Show cover of Episode 16 Ellen Tordesillas

Episode 16 Ellen Tordesillas "Too complacent for too mny years."

"Stimmen für die Freiheit" ist der Podcast der Hamburger Stiftung für politisch Verfolgte. Diese in Deutschland einmalige Organisation bietet mutigen Menschen, die wegen ihres Engagements für demokratische Reformen und Menschen- und Freiheitsrechte ins Visier ihrer Regierungen geraten sind, eine Auszeit an der Elbe. Geschützt von ihrer neuen internationalen Sichtbarkeit, aber auch durch die in Deutschland und Europa geknüpften Kontakte werden sie ihre so wichtige Arbeit nach ihrer Heimkehr fortsetzen. Diesen "Stimmen für die Freiheit" eine laute Stimme zu geben - das ist der Auftrag der Hamburger Stiftung für politisch Verfolgte und das Ziel dieses Podcasts.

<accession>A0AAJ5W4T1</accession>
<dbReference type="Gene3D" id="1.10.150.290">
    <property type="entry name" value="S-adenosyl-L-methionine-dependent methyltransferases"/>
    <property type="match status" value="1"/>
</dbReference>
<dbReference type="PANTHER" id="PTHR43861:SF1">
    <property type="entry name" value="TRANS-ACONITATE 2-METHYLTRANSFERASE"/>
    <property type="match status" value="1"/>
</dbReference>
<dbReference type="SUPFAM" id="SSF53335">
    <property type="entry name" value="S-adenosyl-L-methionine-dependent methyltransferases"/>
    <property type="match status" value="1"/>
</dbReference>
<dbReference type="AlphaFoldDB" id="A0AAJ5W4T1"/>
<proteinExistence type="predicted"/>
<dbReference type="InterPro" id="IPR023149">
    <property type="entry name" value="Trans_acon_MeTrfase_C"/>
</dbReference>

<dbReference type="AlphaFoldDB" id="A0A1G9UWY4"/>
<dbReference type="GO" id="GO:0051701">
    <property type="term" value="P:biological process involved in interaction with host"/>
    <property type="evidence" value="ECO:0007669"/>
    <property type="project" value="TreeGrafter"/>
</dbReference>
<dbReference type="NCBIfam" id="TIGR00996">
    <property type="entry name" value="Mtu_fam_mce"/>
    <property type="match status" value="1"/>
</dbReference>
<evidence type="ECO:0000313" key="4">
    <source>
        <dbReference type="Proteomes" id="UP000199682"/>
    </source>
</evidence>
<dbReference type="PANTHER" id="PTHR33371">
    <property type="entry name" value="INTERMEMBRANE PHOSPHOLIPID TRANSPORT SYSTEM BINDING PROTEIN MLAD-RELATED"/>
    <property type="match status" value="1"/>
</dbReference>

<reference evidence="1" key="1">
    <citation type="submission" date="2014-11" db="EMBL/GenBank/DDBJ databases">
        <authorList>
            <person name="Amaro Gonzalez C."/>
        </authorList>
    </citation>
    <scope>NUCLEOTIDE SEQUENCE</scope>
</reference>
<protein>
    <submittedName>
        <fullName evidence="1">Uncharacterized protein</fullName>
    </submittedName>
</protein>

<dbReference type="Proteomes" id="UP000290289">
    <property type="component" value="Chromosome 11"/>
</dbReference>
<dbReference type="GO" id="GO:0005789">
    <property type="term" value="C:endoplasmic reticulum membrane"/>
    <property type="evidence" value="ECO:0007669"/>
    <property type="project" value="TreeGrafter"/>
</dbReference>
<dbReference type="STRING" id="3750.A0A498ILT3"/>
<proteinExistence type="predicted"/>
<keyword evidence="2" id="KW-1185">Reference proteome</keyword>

Too complacent for too many years
After six years of violence, murder and blatant disregard of the law the presidency of Rodrigo Duterte is history. His successor Ferdinand "Bongbong" Marcos Jr., who had won the election by a landslide margin, was sworn in on June 30th. But there is little joy in the South East Asian island state. The new president's style of Government might be more subtle than the brutal and often vulgar approach of his predecessor. But like Duterte, Bongbong Marcos is no friend of independent free media. His is set to rehabilitate his father's image. Ellen Tordesillas, an investigative journalist from Manila and co-founder of the Online Media and fact-checking platform VeraFiles analyzes the return to power of the Marcos family: 36 years after the ousting of the Marcos clan clan the Philippines could well be back to be back to the beginning of s new dictatorship.
33:46 01.07.22
Episode 15: "Leaving Kosovo is not an option."